It was all-change again on the freestyle leg, though, as Darbey absolutely flew through the field on the freestyle to claim the silver medal from what seemed like nowhere two lengths prior – taking his first medal on the world stage on his World Championship debut. Ellard and Vearncombe placed fifth and seventh respectively.
Following the race, Darbey shared a few words on how the week has been for him as he experienced his first taste of international action at a major championships.
“I’ve been sitting around the team all week as this is my first race and I’ve enjoyed the atmosphere quite a lot. I’m please to have finally got out there, it was a good race and to get the silver is great.
“I’m really looking forward to what I can do next year. Paris is the goal, to make a final there and maybe medal too would be incredible.”
Stephen Clegg continued his fruitful week by taking the silver medal in the Men’s S12 100m Freestyle in what was a stacked field in-front of a passionate crowd.
Coming up level with the leaders at the 15 metre mark, he fell slightly behind the swimmers to his either side as he turned third at the halfway stage.
With Ukraine’s Veranska fading down the back half of the race, Clegg and his long-time rival Raman Salei both came into the finish with an equal chance of claiming the gold. However, Salei got his hand to the wall in first, with Clegg taking his third medal of an already-impressive week so far with silver.
With that swim being his last bit of individual action for the week, Clegg gave a short reflection on how he thinks he performed, whilst showing a healthy level of optimism for that all important Paralympic year next year.
“Overall it's been a bit of a rollercoaster of a week, with some disappointments on the fly, but it's really good to end my individual swims on that high there. That's a season's best and the second fastest I've ever been so I can't ask for too much more than that. The boys I was racing were fantastic, you've got the world record holder and the Paralympic champion.
"It was a great race and I tried to approach it a bit more tactically, keep the powder dry that first 50 and then let the legs go on the second 50, try and claw them back as much as I could. Raman was just a bit too good for me today but hopefully next year I can go a bit quicker."
Ellie Challis put in another impressive performance in the Women’s S3 50m Freestyle to come home for the silver medal in a strong field – taking a British record in the process.
After getting a solid start from the blocks, with everyone else starting from the water due to their impairments, the 19 year-old repeated her feat from last year’s World Championships in similar style – getting herself up to the leaders before just coming up short and hitting the wall in what was ultimately a solid second place.
The result is her fourth medal so far this week and her ninth medal at a World Championships overall.
"It’s always been one I’ve struggled with a bit more and would split a faster 100, but not today, not today – I finally broke that curse", said Challis.
"That race was so much better than I expected it to be. I’ve had an epic week so far with a couple of medals and I’ve really enjoyed watching our team race and do so well."
Toni Shaw added to her impressive list of medals from World Championships as she took bronze in the Women’s S9 400m Freestyle final, with Brock Whiston also in action in the same event.
The pair lined up in lanes six and two respectively for the longest race of the programme for their classification – keeping their seeded positions down the first half of the race by keeping on the toes of those in the middle lanes – with Shaw keeping in and around those medal positions at the 200 metre marker in fourth place, with Whiston in eighth.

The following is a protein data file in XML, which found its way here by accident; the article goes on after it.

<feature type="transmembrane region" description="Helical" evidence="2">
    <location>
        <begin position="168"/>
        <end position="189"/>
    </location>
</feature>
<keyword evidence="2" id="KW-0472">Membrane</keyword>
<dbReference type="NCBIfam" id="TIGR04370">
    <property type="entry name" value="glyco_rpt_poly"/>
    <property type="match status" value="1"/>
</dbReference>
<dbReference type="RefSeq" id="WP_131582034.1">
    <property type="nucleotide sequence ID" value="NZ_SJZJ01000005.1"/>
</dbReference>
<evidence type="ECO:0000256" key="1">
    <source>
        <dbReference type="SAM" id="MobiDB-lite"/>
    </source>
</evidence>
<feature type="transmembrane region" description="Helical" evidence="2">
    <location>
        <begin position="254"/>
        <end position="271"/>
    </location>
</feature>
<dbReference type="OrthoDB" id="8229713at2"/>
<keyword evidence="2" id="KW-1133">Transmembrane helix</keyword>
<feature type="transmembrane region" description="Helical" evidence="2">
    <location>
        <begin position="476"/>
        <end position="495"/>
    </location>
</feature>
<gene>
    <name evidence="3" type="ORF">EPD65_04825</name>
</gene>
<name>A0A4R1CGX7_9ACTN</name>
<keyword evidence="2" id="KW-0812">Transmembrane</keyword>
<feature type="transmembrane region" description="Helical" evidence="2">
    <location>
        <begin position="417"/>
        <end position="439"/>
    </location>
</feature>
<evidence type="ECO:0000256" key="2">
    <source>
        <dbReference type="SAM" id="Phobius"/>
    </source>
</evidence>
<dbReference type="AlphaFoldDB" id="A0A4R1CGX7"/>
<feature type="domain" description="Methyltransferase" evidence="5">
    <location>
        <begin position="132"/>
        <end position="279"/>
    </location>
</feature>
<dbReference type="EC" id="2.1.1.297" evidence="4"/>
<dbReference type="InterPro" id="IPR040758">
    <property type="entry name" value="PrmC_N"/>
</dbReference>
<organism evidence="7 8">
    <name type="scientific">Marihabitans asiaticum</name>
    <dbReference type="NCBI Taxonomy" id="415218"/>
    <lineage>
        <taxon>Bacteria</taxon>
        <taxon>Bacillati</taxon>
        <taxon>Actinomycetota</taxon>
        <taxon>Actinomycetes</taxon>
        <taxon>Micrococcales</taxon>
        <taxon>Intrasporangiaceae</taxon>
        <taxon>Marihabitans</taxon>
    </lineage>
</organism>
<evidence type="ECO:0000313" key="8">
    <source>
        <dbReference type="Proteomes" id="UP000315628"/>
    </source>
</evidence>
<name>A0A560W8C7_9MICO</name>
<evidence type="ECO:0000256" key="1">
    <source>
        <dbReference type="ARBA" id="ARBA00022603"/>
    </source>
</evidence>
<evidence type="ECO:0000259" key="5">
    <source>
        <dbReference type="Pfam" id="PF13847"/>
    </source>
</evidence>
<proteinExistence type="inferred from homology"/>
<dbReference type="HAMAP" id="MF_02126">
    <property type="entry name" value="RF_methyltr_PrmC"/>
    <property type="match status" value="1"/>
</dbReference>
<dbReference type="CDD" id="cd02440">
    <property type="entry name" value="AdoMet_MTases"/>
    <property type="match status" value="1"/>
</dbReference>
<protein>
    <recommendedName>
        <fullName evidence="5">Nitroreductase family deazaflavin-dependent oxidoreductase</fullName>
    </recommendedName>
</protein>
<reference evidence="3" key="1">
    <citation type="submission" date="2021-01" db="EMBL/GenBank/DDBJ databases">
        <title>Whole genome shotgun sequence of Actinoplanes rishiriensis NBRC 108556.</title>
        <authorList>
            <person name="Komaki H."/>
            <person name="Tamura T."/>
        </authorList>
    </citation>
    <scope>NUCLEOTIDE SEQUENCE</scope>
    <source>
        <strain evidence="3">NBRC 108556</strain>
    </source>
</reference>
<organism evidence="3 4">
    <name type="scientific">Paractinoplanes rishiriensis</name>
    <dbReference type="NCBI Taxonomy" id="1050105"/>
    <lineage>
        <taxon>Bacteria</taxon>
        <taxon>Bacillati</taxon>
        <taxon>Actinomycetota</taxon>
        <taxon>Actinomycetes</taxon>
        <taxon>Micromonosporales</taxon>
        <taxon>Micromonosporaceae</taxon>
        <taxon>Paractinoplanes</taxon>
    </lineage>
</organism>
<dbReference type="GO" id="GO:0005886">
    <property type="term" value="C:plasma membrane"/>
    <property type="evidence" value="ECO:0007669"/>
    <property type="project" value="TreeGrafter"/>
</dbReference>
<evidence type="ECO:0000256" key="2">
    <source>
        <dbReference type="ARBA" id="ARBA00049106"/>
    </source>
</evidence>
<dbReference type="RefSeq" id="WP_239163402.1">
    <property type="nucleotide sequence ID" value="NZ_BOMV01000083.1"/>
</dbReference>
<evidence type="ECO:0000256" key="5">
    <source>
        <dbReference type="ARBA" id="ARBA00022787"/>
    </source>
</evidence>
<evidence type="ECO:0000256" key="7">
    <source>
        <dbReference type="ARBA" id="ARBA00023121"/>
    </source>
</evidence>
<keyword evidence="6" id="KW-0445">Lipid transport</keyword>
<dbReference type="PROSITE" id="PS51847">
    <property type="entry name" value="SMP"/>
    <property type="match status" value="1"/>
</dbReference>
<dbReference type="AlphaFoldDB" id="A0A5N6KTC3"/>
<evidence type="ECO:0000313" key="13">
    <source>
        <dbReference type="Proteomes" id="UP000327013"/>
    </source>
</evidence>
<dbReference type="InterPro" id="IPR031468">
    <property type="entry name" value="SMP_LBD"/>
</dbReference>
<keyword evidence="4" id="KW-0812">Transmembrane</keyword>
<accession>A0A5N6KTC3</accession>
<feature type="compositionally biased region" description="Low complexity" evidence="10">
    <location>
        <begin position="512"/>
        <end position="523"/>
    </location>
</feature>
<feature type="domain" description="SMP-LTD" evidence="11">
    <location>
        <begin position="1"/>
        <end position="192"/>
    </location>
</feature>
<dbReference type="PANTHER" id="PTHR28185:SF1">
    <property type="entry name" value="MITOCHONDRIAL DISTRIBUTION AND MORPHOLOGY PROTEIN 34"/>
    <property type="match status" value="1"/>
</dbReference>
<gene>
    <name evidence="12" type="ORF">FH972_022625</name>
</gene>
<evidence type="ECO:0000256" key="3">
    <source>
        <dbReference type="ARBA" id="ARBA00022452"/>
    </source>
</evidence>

Shaw then moved into the medal places as the race went towards 300 metres, although she was facing challenges on her position from all angles with two lengths to go. With pressure applied, she pulled it out of the bag where it mattered, with the 19 year-old even gaining on Croatia’s Emma Mecic towards the end of the race.
Although not being able to move up a position, she did maintain her grip on the bronze medal to touch the wall and return to the podium in the event after taking the title in Madeira last year. Whiston closed out her individual programme for the week, ultimately placing eighth place in the final.
“I’m absolutely buzzing”, said Shaw following the race.
“I’ve obviously been out for a lot of this season, I wasn’t sure if I would make it to these championships so to even just be here is really special. There’s been so many people who have supported me through this, my family, my friends, coaches and support staff. My mum and dad are in the crowd tonight and my sister is back home watching, so it’s really special.”
Scarlett Humphrey took seventh place in the Women’s S11 100m Freestyle to continue what has been a busy week for the athlete, with more still to come.
After taking eighth in the event at Madeira’s World Championships last year, she went one better – lowering her time by a massive six seconds from last years performance on the world stage as she went with the athlete to her outside, with the rest of the field putting in impressive performances to move ahead.
Sam Downie, Maisie Summers-Newton, Faye Rogers and Oliver Carter all combined in emphatic fashion on the final race of the night – taking sixth in the Mixed 34 Pts 4x100m Medley Relay final.
It was Downie who took the backstroke leg out for Great Britain, alongside a majority-male field. Going well against a host of athletes with different impairments, he touched the wall to hand over to Summers-Newton with the team in fourth place.
Tasked with swimming against many athletes with a less-impaired classification to her, Summers-Newton did well to hand over to Rogers with the team in eighth place and a minimal deficit to those ahead at the halfway stage.
The 100m Butterfly champion from earlier in the day managed to pull a place back before the final hand-over – giving Carter seventh place to work with ahead of the final 100 metres.
He then continued in similar fashion to his heats performance, with a scintillating swim to close the gap to the leaders, although ultimately only being able to recover one more pace as the team finished in sixth.
Earlier in the day, Rebecca Redfern finished ninth in the Women's S13 50m Freestyle - just missing out on progression through to the final by just four hundredths of a second.